A tantalizing introduction to the world of fragrances.
A few years ago, British artist and journalist Lyttelton got the idea to have a perfume created for her. The memory of her grandmother’s “rich peppery and rose scent,” coupled with her own sense of adventure, inspired the author not only to have her own “bespoke” (custom-made) scent developed but to trace each of her fragrance’s “notes,” or elements, from their countries of origin to their finished state in her perfume. Lyttelton’s journey started with a perfumer in London and ended with the arrival from the lab of her personal fragrance, blended from the exotic ingredients she’d collected: “granules of frankincense and myrrh from Socotra; Indian vetivert and jasmine; the finest attars of roses from Turkey; a mimosa absolute from Grasse; Moroccan vials of neroli and petitgrain; Tuscan orris butter; Sri Lankan nutmeg oil; and, rarest of all, ambergris from the Arabian Sea.” The author’s olfactory odyssey provides the perfect forum for presenting an encyclopedic overview of the history of perfumery and introducing the layperson to the wonderfully sonorant lexicon comprising the language of the nose. No other context would be so apt for her provocative description of scents—the “buttery pulverulence” of mimosa, for example—and fascinating assemblage of perfume-related trivia. “Napoleon poured an entire bottle of cologne over his head every morning,” Lyttelton informs us. Later, we learn that “in the New Testament, Mary Magdalene anoints Christ’s feet with spikenard; the repentant prostitute became the patron saint of perfumers.” The author also conveys what she has learned about the cultural and literal value of her various scents in their native locales. In Socotra, “toddlers had pouches of myrrh pinned to their bibs to ward off illness and evil spirits”; in Morocco, the very rich literally eat perfume, “so that their whole body smells of scent from within”; and in Tuscany, orris absolute costs about $40,000 per kilo, “three times more than its own weight in gold.”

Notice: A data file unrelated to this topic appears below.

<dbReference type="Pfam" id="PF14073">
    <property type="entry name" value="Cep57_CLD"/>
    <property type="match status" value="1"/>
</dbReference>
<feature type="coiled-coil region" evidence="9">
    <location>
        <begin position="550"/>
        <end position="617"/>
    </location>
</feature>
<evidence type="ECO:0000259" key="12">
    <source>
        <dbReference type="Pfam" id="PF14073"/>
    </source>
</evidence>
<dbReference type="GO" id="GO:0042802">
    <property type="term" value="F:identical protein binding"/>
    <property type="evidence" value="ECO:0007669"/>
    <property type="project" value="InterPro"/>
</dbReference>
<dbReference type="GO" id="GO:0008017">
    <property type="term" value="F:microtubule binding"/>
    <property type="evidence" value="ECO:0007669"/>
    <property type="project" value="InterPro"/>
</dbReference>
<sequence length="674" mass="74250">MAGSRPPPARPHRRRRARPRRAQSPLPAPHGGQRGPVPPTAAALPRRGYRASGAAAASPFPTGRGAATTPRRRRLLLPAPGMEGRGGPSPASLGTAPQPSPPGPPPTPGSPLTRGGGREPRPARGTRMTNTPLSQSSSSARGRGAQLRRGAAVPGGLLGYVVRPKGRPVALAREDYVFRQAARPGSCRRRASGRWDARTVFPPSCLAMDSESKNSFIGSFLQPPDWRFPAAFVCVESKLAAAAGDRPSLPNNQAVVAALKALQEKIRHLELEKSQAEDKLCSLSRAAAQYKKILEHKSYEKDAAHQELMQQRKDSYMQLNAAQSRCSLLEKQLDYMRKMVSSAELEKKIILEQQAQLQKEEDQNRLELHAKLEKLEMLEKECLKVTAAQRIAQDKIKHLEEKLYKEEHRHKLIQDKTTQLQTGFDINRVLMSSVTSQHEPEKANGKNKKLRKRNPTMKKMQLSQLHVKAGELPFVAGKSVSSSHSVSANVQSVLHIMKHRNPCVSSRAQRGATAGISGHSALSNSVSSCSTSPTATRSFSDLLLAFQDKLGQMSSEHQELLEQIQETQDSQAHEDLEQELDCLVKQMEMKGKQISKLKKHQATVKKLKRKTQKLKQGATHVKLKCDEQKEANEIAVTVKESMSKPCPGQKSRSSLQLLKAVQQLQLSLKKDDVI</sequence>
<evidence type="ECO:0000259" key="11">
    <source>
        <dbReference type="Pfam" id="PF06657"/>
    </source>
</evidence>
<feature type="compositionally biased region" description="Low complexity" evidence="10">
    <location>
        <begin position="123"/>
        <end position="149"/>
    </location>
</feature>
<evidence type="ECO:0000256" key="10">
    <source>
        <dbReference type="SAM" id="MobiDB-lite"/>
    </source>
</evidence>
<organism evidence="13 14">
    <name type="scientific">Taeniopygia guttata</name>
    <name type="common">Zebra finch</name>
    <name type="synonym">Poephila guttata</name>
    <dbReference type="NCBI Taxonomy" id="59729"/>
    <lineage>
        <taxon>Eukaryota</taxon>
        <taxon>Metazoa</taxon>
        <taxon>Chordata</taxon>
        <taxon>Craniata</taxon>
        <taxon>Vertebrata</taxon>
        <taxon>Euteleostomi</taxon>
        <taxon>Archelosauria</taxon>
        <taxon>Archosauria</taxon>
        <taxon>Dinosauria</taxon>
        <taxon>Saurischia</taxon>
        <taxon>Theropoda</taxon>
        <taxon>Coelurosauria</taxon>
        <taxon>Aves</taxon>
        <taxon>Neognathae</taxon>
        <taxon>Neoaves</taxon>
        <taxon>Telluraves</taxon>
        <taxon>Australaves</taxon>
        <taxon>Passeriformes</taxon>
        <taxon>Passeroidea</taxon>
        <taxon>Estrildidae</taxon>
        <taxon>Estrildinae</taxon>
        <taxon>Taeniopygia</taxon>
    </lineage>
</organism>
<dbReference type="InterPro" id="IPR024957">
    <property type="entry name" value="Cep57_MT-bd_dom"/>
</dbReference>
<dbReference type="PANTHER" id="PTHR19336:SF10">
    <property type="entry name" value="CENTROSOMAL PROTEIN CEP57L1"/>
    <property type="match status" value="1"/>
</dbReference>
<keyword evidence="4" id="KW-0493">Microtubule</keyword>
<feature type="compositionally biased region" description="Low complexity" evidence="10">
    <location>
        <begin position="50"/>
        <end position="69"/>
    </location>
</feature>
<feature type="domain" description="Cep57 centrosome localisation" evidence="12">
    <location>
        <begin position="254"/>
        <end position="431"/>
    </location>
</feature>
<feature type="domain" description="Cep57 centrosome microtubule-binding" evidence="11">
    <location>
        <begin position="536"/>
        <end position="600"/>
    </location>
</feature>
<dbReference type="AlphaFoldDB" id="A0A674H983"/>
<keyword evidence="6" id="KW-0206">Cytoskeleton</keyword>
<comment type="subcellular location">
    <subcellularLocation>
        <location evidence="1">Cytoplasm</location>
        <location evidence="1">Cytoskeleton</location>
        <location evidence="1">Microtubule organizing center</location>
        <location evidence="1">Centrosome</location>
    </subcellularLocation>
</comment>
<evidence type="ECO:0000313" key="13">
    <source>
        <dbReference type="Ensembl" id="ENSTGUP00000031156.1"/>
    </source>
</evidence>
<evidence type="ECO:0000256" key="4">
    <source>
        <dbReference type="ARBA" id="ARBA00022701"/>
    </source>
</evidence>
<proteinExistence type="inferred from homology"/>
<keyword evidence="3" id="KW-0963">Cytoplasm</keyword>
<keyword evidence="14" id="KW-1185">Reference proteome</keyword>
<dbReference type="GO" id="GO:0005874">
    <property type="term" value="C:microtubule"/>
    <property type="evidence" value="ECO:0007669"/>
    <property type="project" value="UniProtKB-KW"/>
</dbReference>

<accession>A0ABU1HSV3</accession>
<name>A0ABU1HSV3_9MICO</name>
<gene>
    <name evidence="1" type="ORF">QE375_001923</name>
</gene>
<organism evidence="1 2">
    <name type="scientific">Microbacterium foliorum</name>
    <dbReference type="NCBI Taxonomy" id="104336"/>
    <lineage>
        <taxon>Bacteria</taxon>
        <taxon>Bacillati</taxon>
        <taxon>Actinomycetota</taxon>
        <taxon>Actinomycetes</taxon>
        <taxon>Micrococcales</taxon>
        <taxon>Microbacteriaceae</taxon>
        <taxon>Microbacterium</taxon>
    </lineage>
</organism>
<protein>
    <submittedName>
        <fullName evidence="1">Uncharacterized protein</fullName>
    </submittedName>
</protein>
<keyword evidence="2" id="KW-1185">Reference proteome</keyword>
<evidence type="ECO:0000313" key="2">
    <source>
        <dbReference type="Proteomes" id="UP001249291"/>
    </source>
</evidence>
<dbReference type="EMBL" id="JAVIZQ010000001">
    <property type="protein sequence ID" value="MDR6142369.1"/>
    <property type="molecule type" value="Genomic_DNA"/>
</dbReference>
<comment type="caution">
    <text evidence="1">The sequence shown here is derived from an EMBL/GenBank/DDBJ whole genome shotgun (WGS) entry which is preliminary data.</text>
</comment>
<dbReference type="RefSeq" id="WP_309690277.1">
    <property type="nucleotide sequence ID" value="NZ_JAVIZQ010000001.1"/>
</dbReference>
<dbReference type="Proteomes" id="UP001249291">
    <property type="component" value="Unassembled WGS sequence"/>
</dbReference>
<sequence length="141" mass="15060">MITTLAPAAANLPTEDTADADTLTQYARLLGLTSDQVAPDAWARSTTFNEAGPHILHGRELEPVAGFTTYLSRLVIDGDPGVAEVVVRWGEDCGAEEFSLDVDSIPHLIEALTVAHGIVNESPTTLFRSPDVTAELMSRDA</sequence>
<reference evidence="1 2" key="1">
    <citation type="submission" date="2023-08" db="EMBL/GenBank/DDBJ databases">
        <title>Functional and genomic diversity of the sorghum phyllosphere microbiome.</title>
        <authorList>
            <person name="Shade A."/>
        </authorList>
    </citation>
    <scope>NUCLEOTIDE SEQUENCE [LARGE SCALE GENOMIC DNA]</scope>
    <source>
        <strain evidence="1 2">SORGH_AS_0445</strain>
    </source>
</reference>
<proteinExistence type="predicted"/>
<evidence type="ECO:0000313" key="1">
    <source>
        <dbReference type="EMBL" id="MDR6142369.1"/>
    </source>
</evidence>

Intimate and robust.